My Grandma Tressie – Dad’s mother – would pass along her Agatha Christie paperbacks after she finished reading them. And she read them all.
I’m sure she read other things – I can’t know every possible thing she liked – but Agatha Christie is what I remember sharing with her. It was our thing. (That, and her Dell crossword puzzle books that came in the mail; she had a subscription.)
For me, it was Agatha Christie, Sherlock Holmes, Encyclopedia Brown, Nancy Drew/Hardy Boys … then Edgar Allan Poe and, starting in high school, Stephen King. I devoured every one of them. There was even a lesser-known girl detective, Trixie Belden, whose adventures I followed during grade school and junior high. Good thing I had a county library and school libraries to feed my habit – my parents would have gone broke keeping me in books.
Mystery, horror and crime stories were not all I read, but they’re what I remember most. Then I became an adult and turned to nonfiction as my mainstay. Forsook the love of my childhood.
So I hadn’t read a good mystery in years – forgot how much I loved them, in fact – until Crooked Letter, Crooked Letter.
My monthly reading group’s March meeting coincided with bestselling author Tom Franklin’s visit to Lyon College, where he was awarded the Leila Lenore Heasley Prize. (I wrote about that evening here.) Before the event, I had nabbed Crooked Letter from the county library rather than downloading it to my Kindle app … just in case I didn’t like it.
I needn’t have worried.
Franklin’s book – a mystery about two disappearances a quarter-century apart, and the man suspected in both crimes – isn’t so much a crime story, in my opinion, as it is a story about a friendship.
“When [the investigator] left, Larry lay amid his machines, thinking of Silas, how time packs new years over the old ones but how those old years are still in there, like the earliest, tightest rings centering a tree, the most hidden, enclosed in darkness and shielded from weather. But then a saw screams in and the tree topples and the circles are stricken by the sun and the sap glistens and the stump is laid open for the world to see.”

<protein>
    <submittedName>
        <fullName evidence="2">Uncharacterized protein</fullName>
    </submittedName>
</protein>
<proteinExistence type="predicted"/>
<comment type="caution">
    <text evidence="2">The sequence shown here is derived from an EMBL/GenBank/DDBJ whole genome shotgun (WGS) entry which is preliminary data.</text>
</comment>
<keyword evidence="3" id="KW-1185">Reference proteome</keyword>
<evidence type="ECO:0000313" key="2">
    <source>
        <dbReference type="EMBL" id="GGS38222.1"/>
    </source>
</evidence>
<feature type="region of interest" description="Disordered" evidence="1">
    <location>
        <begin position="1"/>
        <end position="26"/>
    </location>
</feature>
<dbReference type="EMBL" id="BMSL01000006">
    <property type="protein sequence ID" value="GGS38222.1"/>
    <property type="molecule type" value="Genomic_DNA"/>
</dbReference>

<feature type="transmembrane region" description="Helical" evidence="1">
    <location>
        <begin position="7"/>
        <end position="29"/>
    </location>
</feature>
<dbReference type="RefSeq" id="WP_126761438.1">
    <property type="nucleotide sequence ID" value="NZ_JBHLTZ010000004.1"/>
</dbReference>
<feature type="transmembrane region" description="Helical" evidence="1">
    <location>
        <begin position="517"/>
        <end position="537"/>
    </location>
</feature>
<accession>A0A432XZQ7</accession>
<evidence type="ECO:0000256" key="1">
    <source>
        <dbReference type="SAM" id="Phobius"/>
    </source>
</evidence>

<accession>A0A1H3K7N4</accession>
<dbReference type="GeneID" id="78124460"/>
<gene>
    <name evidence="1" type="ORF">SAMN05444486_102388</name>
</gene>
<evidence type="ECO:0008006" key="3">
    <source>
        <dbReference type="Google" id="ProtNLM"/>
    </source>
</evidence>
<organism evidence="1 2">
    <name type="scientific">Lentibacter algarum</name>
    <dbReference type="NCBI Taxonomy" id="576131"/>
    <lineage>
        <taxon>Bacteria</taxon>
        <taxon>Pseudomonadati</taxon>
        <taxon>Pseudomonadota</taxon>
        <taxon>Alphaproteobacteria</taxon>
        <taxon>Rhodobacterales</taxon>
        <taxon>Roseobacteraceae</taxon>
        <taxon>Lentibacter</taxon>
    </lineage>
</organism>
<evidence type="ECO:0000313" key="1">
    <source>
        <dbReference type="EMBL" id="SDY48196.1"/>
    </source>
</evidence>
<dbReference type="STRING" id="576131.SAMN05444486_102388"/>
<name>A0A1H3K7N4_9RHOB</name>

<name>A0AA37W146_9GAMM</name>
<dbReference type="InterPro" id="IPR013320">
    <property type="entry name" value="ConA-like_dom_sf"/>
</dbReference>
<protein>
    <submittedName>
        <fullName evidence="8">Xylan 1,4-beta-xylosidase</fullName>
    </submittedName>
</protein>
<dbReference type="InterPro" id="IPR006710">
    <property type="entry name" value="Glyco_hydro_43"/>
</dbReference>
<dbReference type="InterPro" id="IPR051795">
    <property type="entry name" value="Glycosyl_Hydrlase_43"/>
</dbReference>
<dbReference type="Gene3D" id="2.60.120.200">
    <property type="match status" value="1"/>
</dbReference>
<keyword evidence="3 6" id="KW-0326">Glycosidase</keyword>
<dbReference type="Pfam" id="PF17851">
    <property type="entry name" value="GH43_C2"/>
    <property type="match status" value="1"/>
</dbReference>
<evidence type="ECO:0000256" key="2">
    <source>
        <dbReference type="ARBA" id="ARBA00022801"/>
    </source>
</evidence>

The friendship starts when the boys are in grade school and, despite an event that causes them to part ways when they’re young, they remain a part of each other, past, present and future.
Many mystery/horror/suspense novels are short on character development – relying on action to the detriment of the story – but that’s not the case here. Franklin weaves dialogue (inner and outer), plot, action and scenery to good effect.
A writer from the South and of the South, he may use kudzu as a metaphor once or twice too often, but, on balance, this is a tale that I enjoyed thoroughly – definitely one of those can’t-put-down kinds of books.
There is plenty of action, to be sure. This isn’t a romance novel – it’s a mystery story. Lovers of suspense won’t be disappointed.
But the inside-the-character’s-head writing is why I like it so much:
“Larry never accompanied her to the fabricated metal building they used, understanding it was easier for a congregation to accept the mother of an accused killer than the killer himself, but, hungry for God, he would abstain from food when she did. He found the first skipped meals the hardest, the hunger a hollow ache. The longer he went without eating, though, the second day, the third, the pain would subside from an ache to the memory of an ache and finally to only the memory of a memory. Until you ate you didn’t know how hungry you were, how empty you’d become. Wallace had shown him that being lonesome was its own fast, that after going unnourished for so long, even the foulest bite could remind your body how much it needed to eat. That you could be starving and not even know it.”
Yes, it’s a mystery novel.
But much more than that, it’s a book full of beautifully descriptive thoughts and scenes and characters. It’s a tale of two friends, one black, one white.
It’s a must-read.
Tomorrow: D is for debt-proof living.
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